The combination of the elastic bands, the mesh, and the layers of polyethylene film provide an extremely suitable target for a driven golf ball. If a ball hits the target lightly, it will lightly rebound due to the elastic property of the elastic bands. However, harder impacts are partially absorbed by the mesh and the films which slightly stretch and deform about the point of impact, yet the materials are strong enough to withstand the impacts without damage. In this way the force of the impact is absorbed, and there is a diminished rebounding force. Therefore, even with a hard impact by a golf ball, the ball bounces off only lightly from the target.

The preferred embodiment as above described, is also lightweight and portable. It can be easily assembled and disassembled and can be used in virtually any indoor location or in any confined outdoor area. In the above described specific embodiment, the short (33") length of each piece 12 makes possible packaging the device in a relatively small package for marketing, transporting and storing.

For ease of assembly, each side of frame 11 is a different color. For example, the top may be white, the bottom green, and the two sides red and blue. Also, each end of braces 14 has the color of the corresponding side to which it is to be attached, and legs 15 and 15' have the same colors as the sides to which they are attached. And eyelets 21 are also of the same color as their corresponding sides. This color coding feature allows a person to completely assembly the target apparatus simply and easily, in a small amount of time.

While there have been described above the principles of this invention in connection with specific apparatus and techniques it is to be clearly understood that this description is made only by way of example and not as a limitation to the scope of the invention.

Patent Citations
Cited PatentFiling datePublication dateApplicantTitle
US1469130 *Feb 13, 1922Sep 25, 1923Pleasant P WhitehairIndoor-golf game
US2873969 *May 10, 1955Feb 17, 1959Ziel Max GBaseball control developer and tester
US2944816 *Mar 21, 1960Jul 12, 1960Dixon Jack RRecreational apparatus
US3367661 *Jun 24, 1964Feb 6, 1968George J. Dean Jr.Electrically indicating target system with adjustably tensioned target member
US3601406 *Mar 12, 1970Aug 24, 1971Aldo J GiustiGolf-practicing apparatus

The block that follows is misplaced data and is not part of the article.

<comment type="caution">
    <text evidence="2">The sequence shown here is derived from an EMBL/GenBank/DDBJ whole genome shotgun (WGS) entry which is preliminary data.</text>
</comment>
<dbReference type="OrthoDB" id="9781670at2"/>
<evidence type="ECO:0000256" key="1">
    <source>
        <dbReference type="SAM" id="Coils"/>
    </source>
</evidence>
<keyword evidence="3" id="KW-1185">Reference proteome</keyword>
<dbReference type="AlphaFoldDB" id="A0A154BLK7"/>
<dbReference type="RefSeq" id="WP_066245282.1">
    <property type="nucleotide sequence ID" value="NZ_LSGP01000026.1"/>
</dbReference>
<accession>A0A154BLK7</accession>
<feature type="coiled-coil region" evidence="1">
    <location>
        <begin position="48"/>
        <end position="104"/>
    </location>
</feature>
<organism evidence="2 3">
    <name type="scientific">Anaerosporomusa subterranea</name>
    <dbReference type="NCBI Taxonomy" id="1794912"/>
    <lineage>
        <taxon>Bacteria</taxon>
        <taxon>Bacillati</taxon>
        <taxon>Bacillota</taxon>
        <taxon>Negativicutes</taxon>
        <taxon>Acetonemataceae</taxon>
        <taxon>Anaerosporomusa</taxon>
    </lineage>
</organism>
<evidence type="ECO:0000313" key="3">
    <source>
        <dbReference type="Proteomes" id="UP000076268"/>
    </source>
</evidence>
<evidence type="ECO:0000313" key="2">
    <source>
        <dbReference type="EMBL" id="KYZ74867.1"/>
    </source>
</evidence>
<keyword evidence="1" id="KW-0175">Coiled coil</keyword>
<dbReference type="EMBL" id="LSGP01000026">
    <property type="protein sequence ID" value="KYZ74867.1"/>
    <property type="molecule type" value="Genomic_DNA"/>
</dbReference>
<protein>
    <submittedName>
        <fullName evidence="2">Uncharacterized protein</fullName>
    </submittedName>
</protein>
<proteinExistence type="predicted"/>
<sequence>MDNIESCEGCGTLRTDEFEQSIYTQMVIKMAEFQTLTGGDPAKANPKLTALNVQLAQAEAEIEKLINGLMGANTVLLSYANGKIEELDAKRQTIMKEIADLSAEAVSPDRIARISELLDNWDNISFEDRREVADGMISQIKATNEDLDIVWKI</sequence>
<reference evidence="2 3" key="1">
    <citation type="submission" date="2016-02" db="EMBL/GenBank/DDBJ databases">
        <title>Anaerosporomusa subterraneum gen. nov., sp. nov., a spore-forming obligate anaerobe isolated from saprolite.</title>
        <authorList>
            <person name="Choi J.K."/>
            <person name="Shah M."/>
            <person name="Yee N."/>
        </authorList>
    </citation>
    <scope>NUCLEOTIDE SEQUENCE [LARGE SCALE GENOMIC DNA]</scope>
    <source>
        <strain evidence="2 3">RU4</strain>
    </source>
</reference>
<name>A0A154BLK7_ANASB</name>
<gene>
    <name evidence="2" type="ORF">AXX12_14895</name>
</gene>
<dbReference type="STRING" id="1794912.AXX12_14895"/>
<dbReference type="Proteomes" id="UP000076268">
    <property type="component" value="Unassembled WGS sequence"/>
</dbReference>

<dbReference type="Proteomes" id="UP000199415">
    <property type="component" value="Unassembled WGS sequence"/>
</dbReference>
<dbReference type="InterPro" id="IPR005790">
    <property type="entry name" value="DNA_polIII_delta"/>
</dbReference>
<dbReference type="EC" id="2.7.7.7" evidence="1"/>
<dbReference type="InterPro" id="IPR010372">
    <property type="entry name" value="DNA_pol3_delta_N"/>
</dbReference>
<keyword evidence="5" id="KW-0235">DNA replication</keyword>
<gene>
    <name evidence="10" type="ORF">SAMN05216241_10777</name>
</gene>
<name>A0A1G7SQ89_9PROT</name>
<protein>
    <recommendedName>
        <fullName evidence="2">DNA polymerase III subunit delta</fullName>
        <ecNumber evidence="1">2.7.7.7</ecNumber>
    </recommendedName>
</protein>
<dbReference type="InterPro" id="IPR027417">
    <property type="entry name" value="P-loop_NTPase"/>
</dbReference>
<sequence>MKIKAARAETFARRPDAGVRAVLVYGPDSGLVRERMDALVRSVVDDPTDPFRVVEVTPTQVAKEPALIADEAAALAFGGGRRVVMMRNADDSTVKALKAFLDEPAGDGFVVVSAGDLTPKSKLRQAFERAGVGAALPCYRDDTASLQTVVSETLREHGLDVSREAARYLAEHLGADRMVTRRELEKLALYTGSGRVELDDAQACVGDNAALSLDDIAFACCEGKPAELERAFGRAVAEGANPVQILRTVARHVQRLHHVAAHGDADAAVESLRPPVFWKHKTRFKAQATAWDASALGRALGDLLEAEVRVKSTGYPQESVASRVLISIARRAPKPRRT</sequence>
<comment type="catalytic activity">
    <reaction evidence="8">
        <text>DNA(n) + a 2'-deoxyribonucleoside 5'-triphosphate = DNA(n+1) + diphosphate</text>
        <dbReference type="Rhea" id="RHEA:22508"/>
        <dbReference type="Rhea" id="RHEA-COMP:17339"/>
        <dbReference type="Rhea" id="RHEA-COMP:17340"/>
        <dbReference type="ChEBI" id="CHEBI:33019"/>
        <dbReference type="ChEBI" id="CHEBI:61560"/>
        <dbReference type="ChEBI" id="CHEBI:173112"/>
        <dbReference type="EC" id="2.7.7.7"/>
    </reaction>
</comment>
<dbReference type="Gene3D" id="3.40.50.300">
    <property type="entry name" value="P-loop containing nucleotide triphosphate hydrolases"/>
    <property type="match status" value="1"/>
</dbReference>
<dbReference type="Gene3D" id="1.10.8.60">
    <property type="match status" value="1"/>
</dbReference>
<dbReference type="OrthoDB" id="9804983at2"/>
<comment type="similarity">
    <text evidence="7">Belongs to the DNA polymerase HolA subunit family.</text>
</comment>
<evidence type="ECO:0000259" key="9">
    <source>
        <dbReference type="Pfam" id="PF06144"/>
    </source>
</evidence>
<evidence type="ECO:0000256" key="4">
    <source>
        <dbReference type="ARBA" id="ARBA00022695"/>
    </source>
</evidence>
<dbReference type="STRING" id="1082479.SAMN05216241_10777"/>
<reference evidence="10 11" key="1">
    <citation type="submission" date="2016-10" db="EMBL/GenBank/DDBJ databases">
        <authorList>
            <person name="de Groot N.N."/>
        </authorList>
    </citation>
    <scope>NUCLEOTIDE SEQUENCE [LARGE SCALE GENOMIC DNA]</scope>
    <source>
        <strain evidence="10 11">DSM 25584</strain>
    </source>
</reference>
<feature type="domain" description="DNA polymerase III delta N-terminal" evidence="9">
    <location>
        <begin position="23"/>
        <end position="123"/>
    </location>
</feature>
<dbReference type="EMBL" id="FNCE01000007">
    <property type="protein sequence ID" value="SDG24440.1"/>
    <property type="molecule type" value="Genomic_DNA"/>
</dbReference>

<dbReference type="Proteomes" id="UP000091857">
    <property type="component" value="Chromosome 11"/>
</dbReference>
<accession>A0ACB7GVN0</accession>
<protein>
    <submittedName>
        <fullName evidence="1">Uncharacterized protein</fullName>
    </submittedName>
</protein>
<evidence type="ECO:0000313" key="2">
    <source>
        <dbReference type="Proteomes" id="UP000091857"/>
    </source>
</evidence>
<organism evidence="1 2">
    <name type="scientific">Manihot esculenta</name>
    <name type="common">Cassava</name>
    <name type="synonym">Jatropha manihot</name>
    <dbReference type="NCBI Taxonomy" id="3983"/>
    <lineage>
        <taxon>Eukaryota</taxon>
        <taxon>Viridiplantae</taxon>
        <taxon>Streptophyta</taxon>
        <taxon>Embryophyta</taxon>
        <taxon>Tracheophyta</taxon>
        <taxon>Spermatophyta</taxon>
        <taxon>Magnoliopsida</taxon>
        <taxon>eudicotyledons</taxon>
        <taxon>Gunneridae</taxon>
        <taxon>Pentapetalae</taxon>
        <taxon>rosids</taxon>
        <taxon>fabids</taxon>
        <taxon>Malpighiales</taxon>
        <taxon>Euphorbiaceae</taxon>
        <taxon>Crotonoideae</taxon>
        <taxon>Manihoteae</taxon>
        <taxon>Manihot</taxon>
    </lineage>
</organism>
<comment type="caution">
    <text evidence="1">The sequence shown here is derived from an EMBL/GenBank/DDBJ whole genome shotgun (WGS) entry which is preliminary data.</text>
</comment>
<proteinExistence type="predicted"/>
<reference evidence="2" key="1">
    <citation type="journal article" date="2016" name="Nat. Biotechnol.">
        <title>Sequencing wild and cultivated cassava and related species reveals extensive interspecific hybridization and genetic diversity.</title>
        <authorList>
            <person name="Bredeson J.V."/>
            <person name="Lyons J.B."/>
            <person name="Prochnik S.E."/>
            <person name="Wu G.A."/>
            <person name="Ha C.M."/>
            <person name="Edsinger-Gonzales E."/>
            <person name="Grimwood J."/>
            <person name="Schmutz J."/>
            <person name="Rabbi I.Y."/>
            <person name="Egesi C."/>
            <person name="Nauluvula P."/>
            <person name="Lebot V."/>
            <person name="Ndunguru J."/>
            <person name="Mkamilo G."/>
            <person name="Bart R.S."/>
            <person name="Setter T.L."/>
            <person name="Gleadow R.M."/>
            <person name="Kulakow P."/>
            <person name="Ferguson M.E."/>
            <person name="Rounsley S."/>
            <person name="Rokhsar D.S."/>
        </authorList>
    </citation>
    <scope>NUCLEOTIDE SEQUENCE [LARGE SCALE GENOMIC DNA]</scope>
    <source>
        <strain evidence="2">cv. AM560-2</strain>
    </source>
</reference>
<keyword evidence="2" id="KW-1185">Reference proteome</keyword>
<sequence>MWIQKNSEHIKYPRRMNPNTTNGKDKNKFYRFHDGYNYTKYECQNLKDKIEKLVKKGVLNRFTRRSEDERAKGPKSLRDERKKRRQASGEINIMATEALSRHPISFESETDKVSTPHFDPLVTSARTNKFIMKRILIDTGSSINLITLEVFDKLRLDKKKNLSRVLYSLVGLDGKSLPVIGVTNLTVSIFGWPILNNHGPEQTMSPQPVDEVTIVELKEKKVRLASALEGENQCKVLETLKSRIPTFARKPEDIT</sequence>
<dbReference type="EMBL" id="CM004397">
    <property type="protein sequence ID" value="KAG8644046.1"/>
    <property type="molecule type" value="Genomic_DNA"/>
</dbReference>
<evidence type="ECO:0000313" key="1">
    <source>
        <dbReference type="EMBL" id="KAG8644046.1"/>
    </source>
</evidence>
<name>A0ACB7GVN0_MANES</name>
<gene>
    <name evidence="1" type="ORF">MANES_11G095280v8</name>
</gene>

US3672672 *Jan 20, 1971Jun 27, 1972New York Toy CorpBall rebound device
US3810616 *Dec 26, 1972May 14, 1974L MurphyTarget apparatus with ball catching means
US3963240 *Feb 12, 1975Jun 15, 1976Tidwell Lynn WAiming and scoring attachment for pitchback nets
US3986719 *Feb 6, 1975Oct 19, 1976John Henry LeePortable ball target
GB408944A * Title not available
GB1208442A * Title not available
Referenced by
Citing PatentFiling datePublication dateApplicantTitle
US5664784 *Feb 27, 1996Sep 9, 1997Goal Products, Inc.Rebound net system for sports balls
US5807193 *May 9, 1997Sep 15, 1998Jas D. Easton, Inc.Adjustable ball backstop
US5876291 *Apr 30, 1997Mar 2, 1999Dubose; David D.Golf practice screen
US5947831 *Aug 27, 1997Sep 7, 1999Mccarthy; Charles J.Target for golf practice
US6264570 *Sep 4, 1998Jul 24, 2001Young W. YoonPractice sports net
US6482112 *Jul 17, 2000Nov 19, 2002Greg E BetzRetractable sports net
US6974389Nov 19, 1999Dec 13, 2005Yoshihiko ShiodaGolf practice and exercise device
US6974390Dec 22, 2000Dec 13, 2005Yoshihiko ShiodaGolf practice system
US7052408 *Feb 10, 2005May 30, 2006Willie Burt LeonardMultipocket golf net assembly
US7175549Dec 2, 2005Feb 13, 2007Leflore RudolphusBasketball training method to improve jump shooting
US8951135 *Feb 14, 2012Feb 10, 2015Reynolds W. GuyerTabletop miniature golf game
US9468828Jul 22, 2014Oct 18, 2016Shane BUSHSystem and method for a golf game
US20020111222 *Apr 17, 2002Aug 15, 2002Yoshihiko ShiodaGolf practice and exercise device
US20060105863 *Dec 2, 2005May 18, 2006Leflore RudolphusBasketball training aid to improve jump shooting
US20120270670 *Apr 22, 2011Oct 25, 2012Stephen KunkleGolf Training Device
EP1219327A3 *Dec 18, 2001Dec 3, 2003Yoshihiko ShiodaGolf practice system
WO2000032282A1 *Sep 30, 1999Jun 8, 2000Sportcraft, Ltd.Sports net system having improved net fastening system
U.S. Classification473/197, 273/DIG.7, 273/DIG.4
International ClassificationA63B63/00
Cooperative ClassificationY10S273/04, Y10S273/07, A63B63/00
European ClassificationA63B63/00